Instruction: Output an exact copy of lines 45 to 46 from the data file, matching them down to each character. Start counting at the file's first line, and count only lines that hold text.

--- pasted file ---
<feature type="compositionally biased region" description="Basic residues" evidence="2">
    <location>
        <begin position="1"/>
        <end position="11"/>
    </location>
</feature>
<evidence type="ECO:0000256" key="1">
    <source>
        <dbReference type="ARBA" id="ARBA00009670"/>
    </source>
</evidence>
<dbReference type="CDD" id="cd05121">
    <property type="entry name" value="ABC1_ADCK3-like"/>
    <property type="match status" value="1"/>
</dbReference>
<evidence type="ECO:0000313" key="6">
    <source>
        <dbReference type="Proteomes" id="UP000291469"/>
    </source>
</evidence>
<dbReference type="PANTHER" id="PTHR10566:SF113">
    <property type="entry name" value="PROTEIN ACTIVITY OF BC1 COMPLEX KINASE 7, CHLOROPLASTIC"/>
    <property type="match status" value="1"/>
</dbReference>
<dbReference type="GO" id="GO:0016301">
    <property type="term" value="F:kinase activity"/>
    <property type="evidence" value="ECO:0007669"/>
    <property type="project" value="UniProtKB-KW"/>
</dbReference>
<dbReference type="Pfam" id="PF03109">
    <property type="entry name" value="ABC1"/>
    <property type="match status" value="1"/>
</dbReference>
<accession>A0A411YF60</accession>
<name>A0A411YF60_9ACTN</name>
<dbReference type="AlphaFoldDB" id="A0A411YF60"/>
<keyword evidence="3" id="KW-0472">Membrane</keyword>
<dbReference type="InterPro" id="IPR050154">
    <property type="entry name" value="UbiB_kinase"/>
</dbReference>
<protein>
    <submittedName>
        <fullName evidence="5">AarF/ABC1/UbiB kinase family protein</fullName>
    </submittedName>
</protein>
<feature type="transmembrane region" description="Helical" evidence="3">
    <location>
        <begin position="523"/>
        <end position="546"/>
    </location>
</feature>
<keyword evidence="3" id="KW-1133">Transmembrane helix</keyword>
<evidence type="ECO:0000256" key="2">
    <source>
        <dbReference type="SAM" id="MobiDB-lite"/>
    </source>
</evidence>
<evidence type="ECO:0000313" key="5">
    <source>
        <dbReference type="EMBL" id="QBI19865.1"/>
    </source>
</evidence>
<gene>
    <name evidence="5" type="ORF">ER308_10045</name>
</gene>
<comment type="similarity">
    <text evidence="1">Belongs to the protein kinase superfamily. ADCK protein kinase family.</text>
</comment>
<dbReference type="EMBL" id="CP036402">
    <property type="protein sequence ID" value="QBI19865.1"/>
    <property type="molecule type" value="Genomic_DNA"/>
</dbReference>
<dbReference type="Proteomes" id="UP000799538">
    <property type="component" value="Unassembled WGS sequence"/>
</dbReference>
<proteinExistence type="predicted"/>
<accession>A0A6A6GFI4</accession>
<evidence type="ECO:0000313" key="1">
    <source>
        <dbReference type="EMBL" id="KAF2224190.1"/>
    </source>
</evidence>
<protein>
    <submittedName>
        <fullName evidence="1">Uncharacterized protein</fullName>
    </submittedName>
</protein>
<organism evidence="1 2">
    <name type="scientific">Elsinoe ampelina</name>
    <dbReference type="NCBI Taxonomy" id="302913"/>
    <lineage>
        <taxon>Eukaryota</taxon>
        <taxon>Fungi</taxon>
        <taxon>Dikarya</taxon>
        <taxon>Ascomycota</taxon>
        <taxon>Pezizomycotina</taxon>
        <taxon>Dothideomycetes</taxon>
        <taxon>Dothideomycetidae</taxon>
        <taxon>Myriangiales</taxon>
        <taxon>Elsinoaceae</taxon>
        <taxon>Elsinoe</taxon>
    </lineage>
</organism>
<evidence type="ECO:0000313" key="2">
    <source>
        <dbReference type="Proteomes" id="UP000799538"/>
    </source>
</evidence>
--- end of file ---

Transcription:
</protein>
<feature type="transmembrane region" description="Helical" evidence="3">